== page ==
Crenicichla sp. Belly crawler male

Crenicichla sp. Belly crawler in the wild

Crenicichla sp. Belly Crawler (Undescribed)

Syn: C. sp. Belly Hopper, Green Hopper Pike, C. sp. Villaviciencio

Group: Reticulata

Distribution: Rio Meta, Colombia. Usually collected near the town of Villaviciencio for export.

Size: 4-6 inches

Comments: This undescribed species is frequently imported from Colombia and is often seen in importers' tanks with C. sveni. It has been sold incorrectly in the hobby as C. sedentaria due to their inactive, bottom-dwelling behavior. The true C. sedentaria is absent in the hobby and is not found in Colombia but rather in the Rio Chinipo system in Central Peru with a limited distribution. There is very limited aquarium fish collection in that part of Peru. C. sp. Belly Crawler, however, comes from the rapids of Rio Meta near the town of Villaviciencio in Colombia. Its habitat is rocky and the water flow is strong with a pH of about 6 and very low hardness. My experiences with recently imported specimens is that they are sensitive to low temperatures, succumbing to 'Ick' unless the temperature is raised to 78-80F or slightly higher.

Like most Reticulata group species that occupy fast-flowing waters, their eyes are positioned high on their heads as they are very bottom-oriented and possess a diminished swim bladder. They hop around the tank and rest on the substrate or in caves, but do not have any difficulty shooting up to the surface to snatch food. Feeding them is relatively easy as all prepared, frozen and live foods are consumed with gusto. Females in breeding condition have a red band along the length of the dorsal fin with an ocellated dorsal fin spot. Females also have a red band just below the lateral line. There are about six pairs of twin, forward-inclining oblique lines along the length of the body. Males are very aggressive with each other but fighting can be diminished with the use of numerous caves. If each fish is provided with 2 to 3 caves, a 4-foot aquarium can comfortably house a pair of fish with some unpaired specimens to help strengthen pair bond. Once the pair bond has been established, the pairs' territories overlap. Spawnings, however, have not been observed in my aquaria but it should not be very difficult given the ease of husbandry. Frank Warzel of Germany has spawned this fish.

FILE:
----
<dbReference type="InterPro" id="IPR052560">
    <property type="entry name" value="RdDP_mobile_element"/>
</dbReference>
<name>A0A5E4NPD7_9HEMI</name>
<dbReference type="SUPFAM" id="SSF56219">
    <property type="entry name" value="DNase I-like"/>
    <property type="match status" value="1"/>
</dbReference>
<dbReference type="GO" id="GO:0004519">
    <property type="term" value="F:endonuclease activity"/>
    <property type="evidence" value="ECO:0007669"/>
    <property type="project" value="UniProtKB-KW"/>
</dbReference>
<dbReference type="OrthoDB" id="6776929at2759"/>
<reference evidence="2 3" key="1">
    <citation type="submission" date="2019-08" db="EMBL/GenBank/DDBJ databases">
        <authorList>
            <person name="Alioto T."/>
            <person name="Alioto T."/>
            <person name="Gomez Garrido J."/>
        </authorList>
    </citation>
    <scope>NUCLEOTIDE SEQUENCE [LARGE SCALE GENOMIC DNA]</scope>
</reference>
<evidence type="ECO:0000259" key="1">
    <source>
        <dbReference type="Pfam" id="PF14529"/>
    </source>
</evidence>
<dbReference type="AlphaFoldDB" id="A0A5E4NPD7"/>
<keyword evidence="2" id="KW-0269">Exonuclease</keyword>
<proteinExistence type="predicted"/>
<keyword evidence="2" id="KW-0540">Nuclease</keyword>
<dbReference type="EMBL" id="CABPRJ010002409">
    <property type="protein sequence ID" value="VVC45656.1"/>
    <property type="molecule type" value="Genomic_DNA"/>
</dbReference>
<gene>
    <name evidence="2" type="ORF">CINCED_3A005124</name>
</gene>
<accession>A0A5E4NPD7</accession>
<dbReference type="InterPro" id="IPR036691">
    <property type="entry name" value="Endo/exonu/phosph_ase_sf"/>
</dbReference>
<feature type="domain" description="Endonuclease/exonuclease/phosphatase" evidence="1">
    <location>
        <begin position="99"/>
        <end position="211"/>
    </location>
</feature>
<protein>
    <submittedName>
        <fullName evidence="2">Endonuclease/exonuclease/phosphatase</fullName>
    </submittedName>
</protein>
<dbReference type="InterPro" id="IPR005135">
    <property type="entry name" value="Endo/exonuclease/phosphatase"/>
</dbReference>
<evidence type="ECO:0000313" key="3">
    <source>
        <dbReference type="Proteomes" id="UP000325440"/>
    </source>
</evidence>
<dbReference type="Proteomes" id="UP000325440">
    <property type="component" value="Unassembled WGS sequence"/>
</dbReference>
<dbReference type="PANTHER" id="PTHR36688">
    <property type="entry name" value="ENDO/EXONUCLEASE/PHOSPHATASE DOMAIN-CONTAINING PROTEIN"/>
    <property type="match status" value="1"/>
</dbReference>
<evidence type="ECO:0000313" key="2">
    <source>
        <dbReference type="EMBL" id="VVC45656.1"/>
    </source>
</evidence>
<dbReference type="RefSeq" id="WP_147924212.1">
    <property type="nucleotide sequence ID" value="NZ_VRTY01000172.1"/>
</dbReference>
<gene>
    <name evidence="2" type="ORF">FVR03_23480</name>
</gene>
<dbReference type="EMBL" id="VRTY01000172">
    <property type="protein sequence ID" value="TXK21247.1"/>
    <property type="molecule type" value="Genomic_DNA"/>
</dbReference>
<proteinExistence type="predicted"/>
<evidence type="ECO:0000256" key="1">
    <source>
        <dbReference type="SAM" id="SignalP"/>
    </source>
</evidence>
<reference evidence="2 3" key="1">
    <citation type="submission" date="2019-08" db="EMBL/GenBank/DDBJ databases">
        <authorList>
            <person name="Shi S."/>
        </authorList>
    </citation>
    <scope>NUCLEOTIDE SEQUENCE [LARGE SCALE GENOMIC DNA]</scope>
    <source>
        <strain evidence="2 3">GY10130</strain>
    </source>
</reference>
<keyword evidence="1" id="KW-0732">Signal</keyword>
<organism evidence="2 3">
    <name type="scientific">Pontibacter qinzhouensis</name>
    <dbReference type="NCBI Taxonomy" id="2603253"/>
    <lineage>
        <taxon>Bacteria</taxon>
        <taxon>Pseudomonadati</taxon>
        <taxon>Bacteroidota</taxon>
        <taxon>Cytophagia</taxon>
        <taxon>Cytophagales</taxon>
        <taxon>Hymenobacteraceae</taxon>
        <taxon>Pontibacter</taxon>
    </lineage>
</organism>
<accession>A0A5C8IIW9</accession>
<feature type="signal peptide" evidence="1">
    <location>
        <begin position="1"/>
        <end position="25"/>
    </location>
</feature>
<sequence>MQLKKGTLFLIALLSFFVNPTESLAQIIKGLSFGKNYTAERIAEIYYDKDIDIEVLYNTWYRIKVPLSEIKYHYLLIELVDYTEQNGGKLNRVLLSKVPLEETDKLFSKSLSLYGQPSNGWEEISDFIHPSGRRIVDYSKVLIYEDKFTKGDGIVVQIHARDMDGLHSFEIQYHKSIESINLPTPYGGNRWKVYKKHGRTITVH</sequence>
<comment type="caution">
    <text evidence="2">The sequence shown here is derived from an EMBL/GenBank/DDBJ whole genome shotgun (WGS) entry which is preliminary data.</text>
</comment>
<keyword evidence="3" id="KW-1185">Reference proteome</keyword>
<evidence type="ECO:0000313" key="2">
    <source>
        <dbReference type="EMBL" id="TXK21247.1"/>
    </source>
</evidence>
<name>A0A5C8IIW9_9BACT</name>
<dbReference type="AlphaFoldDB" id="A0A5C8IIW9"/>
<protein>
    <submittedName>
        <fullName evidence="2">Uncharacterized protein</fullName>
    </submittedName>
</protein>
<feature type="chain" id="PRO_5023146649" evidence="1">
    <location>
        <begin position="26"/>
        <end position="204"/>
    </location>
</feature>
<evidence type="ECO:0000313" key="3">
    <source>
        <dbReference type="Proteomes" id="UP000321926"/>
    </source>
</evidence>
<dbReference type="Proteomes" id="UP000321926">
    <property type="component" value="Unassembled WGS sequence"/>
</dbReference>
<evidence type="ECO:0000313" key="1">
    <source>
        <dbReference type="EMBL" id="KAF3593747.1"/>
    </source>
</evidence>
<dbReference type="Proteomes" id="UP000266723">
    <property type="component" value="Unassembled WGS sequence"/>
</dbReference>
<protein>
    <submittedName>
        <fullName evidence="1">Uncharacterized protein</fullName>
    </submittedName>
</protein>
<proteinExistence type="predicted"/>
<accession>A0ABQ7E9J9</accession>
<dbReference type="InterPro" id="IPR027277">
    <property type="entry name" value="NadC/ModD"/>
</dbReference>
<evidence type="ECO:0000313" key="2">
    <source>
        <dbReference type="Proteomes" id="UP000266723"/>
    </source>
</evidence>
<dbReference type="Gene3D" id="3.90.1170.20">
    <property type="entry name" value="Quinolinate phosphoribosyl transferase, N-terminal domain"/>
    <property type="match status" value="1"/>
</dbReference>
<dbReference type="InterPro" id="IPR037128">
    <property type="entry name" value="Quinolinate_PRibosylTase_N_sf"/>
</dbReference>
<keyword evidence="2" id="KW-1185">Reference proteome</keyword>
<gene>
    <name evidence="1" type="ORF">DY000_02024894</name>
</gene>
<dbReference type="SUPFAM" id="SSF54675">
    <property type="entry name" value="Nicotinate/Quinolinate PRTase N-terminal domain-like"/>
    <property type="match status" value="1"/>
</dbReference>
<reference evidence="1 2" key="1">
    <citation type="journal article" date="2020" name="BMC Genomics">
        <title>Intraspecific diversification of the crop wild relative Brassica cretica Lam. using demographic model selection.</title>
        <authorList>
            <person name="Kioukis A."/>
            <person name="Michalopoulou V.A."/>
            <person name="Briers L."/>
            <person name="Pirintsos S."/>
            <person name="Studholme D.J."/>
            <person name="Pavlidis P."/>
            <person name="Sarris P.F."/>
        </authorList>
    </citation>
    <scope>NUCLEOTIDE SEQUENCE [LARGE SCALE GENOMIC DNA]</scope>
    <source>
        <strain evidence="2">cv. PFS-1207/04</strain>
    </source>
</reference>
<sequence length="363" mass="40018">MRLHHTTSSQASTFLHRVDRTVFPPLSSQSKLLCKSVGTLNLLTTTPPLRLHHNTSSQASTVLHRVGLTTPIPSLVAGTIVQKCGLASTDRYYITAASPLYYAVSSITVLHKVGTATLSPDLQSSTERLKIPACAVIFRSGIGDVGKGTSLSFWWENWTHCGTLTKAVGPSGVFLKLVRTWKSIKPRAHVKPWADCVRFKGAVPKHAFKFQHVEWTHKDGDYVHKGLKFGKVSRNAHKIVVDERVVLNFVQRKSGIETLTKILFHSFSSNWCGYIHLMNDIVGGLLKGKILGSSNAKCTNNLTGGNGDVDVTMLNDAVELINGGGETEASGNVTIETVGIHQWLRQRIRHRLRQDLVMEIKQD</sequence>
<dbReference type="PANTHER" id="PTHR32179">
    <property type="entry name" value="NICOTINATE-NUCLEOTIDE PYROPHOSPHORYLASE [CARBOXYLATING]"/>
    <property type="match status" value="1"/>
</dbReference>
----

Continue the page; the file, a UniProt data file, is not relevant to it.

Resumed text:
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Latest update: 13 July 1999
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